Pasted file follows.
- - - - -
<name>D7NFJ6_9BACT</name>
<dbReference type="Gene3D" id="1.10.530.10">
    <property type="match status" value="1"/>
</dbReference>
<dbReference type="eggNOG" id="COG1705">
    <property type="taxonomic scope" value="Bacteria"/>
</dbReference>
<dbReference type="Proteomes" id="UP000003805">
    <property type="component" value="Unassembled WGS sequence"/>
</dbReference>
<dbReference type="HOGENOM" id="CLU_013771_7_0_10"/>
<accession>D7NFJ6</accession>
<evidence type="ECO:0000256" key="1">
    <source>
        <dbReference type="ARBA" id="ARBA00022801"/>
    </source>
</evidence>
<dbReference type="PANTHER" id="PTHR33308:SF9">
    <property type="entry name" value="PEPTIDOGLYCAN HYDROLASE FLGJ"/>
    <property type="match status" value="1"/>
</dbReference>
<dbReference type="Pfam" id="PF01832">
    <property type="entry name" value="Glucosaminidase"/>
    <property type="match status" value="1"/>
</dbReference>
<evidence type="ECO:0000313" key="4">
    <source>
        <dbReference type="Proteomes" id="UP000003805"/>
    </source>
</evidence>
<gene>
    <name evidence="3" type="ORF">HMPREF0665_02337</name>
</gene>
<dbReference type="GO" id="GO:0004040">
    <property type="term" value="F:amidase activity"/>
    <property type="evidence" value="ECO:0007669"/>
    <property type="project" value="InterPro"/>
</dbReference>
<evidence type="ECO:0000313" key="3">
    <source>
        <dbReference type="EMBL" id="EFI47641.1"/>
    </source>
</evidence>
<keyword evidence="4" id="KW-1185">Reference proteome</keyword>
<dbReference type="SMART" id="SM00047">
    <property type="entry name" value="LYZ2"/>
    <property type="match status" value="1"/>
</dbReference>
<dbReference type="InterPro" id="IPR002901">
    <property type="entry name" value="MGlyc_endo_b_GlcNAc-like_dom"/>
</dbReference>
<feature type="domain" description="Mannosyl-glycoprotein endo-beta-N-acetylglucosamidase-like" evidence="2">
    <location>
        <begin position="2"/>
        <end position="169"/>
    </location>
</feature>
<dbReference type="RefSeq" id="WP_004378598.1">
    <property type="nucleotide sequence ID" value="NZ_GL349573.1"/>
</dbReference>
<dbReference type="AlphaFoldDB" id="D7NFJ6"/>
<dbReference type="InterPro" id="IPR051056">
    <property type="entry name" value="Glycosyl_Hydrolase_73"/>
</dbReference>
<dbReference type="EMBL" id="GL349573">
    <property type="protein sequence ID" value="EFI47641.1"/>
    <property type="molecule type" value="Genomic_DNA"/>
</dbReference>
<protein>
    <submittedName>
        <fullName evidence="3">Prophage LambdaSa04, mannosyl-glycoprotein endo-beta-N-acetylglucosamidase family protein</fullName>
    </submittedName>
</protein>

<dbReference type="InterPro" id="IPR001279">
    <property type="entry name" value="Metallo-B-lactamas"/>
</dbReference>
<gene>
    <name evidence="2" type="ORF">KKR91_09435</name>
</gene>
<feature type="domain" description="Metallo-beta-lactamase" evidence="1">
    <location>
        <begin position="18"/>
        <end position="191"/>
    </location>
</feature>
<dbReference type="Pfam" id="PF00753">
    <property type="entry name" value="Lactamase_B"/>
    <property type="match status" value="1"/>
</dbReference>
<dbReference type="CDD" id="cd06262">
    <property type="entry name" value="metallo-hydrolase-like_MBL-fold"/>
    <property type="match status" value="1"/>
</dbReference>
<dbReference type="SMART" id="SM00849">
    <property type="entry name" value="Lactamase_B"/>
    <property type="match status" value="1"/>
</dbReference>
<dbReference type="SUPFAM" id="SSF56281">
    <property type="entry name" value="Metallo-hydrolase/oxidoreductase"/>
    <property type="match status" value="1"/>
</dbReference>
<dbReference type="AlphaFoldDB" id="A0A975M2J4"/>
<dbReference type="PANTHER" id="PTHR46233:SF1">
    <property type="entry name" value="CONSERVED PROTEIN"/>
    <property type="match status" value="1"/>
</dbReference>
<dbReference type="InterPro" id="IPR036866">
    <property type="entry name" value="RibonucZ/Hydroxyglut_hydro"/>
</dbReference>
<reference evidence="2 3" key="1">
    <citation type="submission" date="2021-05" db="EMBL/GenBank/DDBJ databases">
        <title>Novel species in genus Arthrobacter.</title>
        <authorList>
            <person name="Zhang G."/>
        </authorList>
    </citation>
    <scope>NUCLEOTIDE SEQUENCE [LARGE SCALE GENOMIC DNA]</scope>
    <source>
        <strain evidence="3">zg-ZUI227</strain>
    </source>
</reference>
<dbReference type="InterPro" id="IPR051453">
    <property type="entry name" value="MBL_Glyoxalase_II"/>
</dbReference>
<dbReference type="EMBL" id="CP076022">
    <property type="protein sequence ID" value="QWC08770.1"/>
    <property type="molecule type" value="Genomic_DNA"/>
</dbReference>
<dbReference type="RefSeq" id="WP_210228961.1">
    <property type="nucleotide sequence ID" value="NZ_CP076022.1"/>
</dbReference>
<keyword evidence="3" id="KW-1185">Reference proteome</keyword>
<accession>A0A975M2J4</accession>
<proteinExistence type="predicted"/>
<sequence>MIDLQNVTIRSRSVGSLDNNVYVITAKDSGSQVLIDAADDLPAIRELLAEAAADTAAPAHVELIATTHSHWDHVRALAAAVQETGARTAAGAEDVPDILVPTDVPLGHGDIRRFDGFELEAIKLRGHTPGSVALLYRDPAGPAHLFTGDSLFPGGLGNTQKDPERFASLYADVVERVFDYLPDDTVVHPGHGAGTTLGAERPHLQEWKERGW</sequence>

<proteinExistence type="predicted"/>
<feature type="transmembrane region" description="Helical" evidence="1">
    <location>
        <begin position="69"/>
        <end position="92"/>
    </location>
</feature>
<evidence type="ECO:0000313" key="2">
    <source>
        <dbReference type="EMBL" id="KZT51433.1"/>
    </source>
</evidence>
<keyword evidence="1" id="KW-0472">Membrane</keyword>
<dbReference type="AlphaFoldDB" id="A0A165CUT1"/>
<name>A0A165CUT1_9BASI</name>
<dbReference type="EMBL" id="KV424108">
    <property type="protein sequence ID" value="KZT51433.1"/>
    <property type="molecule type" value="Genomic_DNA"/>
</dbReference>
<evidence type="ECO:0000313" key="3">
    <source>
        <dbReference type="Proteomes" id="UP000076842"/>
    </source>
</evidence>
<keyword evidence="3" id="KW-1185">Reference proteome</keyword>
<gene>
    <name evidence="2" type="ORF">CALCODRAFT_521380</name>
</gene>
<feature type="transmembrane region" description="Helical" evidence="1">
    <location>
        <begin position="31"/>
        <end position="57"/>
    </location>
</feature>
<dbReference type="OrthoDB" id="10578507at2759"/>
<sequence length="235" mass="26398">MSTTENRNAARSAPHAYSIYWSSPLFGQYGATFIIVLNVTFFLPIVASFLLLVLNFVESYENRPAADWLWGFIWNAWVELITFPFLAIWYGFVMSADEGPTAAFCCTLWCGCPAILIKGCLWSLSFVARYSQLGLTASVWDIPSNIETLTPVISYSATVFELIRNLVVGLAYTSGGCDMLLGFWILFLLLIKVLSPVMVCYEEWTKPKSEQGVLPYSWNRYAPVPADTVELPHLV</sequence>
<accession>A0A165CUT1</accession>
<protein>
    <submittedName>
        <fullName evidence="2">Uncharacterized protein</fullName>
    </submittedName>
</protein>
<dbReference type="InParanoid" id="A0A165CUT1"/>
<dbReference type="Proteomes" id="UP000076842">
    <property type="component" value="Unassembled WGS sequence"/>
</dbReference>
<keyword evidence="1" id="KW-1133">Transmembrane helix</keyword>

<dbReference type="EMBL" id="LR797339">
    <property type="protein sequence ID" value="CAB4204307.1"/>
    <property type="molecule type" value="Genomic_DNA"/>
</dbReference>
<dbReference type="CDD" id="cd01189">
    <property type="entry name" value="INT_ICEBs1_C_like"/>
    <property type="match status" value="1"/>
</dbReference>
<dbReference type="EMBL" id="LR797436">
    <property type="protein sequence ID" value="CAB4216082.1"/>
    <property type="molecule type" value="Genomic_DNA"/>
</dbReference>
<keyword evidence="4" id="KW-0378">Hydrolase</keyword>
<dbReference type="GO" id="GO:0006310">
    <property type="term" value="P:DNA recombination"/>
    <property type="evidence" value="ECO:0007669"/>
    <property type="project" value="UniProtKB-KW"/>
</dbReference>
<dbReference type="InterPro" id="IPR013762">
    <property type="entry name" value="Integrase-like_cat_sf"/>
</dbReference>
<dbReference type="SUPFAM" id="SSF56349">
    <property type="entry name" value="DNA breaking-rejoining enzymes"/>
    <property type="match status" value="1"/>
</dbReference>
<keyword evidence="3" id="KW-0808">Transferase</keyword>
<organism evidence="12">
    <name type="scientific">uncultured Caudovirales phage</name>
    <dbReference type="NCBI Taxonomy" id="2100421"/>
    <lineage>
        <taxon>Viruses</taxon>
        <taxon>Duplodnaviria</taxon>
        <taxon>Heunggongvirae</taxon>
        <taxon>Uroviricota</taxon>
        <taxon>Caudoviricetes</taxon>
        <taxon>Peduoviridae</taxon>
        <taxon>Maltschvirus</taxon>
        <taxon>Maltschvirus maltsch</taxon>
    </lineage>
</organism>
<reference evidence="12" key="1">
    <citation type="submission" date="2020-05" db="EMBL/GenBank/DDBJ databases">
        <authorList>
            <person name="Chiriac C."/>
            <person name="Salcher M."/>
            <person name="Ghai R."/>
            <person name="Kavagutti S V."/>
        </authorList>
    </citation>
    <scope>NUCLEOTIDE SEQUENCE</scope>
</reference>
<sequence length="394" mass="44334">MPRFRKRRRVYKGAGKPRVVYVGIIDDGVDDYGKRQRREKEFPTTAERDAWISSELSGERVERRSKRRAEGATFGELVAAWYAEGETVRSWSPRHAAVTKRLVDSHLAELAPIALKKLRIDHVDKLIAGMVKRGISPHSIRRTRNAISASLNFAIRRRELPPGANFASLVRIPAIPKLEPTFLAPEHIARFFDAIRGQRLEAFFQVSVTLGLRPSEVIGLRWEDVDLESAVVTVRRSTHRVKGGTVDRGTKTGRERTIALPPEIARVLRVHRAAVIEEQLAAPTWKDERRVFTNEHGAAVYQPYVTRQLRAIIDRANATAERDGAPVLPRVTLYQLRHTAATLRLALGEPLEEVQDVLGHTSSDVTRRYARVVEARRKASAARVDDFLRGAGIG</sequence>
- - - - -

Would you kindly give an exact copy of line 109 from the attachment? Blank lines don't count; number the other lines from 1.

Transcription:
</dbReference>